Planning your compressor system would be so much easier if demand was constant. Simple compressor setup. Straightforward piping.
But most operations aren’t smooth and steady. There are fluctuations in demand. And in some operations, there are short processes which have a big impact on total system air needs. This ebb and flow can cause system challenges with fluctuating compressed air pressure. When a system is faced with ongoing significant pressure changes, it can lead to:
Wear and fatigue on compressors, air treatment and equipment
Inconsistent air quality
Reduced product quality
High operational costs – driven by wasted energy
Most plant air systems have sufficient compressed air capacity. The problem is managing the efficient distribution of this capacity to where it is needed.
Let’s imagine you have a production line with one process which periodically uses 50 cubic feet of air for 5 seconds at a time. Converting this demand to CFM we have:
50 cubic feet/5 seconds x 60 seconds/minute = 600 CFM
600 CFM is the equivalent of a typical 125 horsepower compressor. While having a sizable compressor ready to meet this demand is one option, there are other means to achieve your air needs which can significantly increase overall system efficiency.
SATISFYING DEMAND FROM STORAGE
In our peak usage example above, the demand could be met by releasing 50 cubic feet of air from storage in the 5 second span, then replenishing storage during the off-peak times. If the time between surges is 2 minutes, this would require the equivalent of a 7.5 hp compressor (versus 125 hp) representing the potential for significant energy savings as well as a much more efficient overall system.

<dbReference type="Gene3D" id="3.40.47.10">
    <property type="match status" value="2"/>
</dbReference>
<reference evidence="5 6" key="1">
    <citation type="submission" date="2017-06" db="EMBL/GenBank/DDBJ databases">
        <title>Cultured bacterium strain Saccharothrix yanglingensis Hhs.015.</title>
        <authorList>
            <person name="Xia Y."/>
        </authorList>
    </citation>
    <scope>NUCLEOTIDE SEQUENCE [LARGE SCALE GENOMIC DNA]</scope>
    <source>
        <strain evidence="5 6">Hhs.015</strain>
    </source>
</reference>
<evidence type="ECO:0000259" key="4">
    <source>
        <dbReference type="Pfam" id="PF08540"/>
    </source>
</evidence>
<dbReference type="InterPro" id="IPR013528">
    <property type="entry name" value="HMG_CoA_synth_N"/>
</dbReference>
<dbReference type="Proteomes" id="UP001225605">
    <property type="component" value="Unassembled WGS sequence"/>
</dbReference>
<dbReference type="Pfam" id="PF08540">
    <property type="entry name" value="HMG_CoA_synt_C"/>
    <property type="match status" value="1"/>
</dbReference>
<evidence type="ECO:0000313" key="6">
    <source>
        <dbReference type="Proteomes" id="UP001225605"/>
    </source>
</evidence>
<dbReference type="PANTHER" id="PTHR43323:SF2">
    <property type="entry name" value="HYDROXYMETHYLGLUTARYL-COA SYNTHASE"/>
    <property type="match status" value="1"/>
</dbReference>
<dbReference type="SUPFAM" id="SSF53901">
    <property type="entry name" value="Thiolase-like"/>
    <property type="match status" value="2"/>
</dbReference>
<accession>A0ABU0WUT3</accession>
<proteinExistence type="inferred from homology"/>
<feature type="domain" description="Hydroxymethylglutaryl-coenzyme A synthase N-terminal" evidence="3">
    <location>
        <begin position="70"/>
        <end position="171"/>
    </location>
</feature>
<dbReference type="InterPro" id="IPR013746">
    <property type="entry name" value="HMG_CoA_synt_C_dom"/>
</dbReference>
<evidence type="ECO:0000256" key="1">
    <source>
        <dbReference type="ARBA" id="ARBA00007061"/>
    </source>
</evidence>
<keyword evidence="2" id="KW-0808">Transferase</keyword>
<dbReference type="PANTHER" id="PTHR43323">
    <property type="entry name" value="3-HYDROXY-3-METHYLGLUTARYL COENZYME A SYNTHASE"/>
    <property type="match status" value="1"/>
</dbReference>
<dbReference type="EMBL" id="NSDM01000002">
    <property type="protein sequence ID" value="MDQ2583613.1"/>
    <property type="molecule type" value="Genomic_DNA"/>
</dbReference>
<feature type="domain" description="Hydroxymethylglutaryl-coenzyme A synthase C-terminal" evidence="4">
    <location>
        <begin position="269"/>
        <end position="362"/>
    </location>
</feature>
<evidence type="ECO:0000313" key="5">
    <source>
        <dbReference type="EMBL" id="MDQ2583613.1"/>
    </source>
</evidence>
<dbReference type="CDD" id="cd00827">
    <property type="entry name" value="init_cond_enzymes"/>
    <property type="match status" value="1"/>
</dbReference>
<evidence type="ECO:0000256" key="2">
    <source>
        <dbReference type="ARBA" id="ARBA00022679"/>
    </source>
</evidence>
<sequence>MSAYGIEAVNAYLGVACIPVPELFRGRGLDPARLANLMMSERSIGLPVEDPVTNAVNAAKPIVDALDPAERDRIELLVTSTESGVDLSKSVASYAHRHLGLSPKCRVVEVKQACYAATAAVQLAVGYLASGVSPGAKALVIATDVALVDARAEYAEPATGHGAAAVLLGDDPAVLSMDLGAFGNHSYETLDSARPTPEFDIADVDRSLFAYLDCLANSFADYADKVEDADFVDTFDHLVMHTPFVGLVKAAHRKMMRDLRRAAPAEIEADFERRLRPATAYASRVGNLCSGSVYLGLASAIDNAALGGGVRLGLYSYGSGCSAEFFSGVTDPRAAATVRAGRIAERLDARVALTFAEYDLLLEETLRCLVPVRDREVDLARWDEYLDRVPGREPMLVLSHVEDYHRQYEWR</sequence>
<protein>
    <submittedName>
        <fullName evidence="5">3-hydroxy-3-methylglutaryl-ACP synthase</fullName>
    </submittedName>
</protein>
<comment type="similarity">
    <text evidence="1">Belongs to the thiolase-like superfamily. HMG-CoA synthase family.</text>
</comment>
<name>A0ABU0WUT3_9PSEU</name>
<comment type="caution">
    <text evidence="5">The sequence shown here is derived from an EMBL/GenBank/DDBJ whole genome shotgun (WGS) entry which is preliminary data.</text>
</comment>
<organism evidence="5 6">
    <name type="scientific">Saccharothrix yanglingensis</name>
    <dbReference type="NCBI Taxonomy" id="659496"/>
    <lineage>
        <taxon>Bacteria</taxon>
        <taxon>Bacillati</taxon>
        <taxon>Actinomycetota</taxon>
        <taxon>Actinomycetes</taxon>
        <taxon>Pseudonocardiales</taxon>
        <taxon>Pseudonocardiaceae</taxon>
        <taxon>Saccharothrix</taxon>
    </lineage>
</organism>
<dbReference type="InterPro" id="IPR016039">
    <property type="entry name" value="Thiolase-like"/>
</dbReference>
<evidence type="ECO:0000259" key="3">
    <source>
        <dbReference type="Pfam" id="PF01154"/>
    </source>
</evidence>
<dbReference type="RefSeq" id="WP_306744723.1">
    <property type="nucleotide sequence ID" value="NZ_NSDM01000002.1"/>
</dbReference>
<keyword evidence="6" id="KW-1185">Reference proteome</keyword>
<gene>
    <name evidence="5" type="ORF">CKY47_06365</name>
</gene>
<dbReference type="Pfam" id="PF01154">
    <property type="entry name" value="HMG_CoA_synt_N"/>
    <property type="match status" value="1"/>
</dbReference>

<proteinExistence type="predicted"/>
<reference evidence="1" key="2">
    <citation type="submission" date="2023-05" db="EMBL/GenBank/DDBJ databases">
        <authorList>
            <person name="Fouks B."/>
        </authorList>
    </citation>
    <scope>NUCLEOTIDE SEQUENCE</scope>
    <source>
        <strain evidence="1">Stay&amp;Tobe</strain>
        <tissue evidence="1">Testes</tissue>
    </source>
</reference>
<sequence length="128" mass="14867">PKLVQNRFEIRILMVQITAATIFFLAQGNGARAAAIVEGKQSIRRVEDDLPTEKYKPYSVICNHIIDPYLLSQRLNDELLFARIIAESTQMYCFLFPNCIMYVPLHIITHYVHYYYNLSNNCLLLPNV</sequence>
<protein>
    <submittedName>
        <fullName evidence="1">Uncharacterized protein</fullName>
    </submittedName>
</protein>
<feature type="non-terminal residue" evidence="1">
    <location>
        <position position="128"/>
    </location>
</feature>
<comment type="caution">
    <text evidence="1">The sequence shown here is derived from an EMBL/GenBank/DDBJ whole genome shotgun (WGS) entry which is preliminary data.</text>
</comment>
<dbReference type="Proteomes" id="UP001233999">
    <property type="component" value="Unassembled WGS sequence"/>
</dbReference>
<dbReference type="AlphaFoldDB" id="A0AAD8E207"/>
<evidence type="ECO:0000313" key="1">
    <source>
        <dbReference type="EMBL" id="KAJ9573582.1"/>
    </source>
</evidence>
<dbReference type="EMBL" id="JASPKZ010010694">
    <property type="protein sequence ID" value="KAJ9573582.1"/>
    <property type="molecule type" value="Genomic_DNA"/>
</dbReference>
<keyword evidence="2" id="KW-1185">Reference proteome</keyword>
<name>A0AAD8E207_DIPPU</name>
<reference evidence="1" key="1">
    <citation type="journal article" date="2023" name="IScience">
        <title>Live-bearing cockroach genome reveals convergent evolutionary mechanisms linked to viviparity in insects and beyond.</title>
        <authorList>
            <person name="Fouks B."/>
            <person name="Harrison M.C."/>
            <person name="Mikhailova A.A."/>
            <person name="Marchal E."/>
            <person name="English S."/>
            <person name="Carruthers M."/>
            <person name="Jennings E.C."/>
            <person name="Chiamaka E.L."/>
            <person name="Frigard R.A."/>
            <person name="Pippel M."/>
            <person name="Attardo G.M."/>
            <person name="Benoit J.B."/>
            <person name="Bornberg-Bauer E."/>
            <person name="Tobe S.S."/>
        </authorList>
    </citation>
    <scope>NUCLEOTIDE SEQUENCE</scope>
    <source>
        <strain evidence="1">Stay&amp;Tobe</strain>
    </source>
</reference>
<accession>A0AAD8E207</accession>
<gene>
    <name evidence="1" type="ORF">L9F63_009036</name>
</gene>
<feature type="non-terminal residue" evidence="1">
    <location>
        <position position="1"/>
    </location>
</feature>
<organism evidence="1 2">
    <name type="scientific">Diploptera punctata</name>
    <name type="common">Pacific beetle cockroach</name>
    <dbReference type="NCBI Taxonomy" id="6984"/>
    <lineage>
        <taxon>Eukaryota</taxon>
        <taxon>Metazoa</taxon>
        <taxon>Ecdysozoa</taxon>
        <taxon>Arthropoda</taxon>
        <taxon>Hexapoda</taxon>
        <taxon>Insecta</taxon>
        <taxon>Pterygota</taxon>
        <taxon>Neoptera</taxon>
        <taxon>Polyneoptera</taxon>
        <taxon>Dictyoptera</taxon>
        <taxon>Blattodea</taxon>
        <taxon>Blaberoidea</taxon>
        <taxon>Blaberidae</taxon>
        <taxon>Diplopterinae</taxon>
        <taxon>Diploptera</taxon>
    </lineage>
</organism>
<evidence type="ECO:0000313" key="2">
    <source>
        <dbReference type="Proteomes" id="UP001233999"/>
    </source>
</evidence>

Figure 1 shows a graphical representation of the ebbs and flows of our example system. While the solid black line represents the average system demand, the blue and red shaded areas show the real-time demand. During the times when actual system demand is below the system capacity, storage is replenished. During peak events, shown in red, system storage is used to satisfy these temporary surges.
STORAGE VS. USEFUL STORAGE
System storage, which we usually consider to be a pressure vessel or tank, in and of itself provides limited value. If the pressure entering and exiting storage are equal, a quiet zone will be created. Volume has been stored, but there is no useful energy stored. As air leaves the storage tank, the remaining volume in the tank decreases and air pressure drops. Efficient application of air relies not just on the volume of air, but also a minimum efficient pressure. While our storage may provide the volume of air needed, the subsequent pressure drop creates challenges.
Adding a flow pressure controller creates a source of stored energy in the system. The flow pressure controller automatically adjusts to stabilize the pressure exiting storage. Adding this controller to the system helps ensure the proper balance of flow and pressure, which stabilizes upstream processes and improves overall system performance while optimizing energy efficiency.
PLANNING FOR SUCCESS
A thorough review of your complete compressed air system – both supply and demand-side – is the biggest pillar for success. Conducting a compressed air audit can help identify all the unique parameters of your facility and provide an opportunity to design the system to most effectively satisfy your compressed air needs.
The Compressed Air Challenge provides a few keys to remember in assessing system demand:
Identify those (air) uses which are relatively steady and, therefore, require little in the way of control.
More important, identify those significant uses that are intermittent. The average flow required over an hour can be substantially less than the peak flow over a few seconds or minutes.
Arrange secondary storage close to the point of high intermittent use to meet the peak demand without exceeding the average flow in the main distribution piping.
Best Practices for Compressed Air Systems, The Compressed Air Challenge®, Inc.
While the complexities of piping and storage volume are beyond the scope of this document, your local compressed air system expert can help with the system design to meet your facility needs. And with the right system design, you can maximize the efficiency of all your production assets.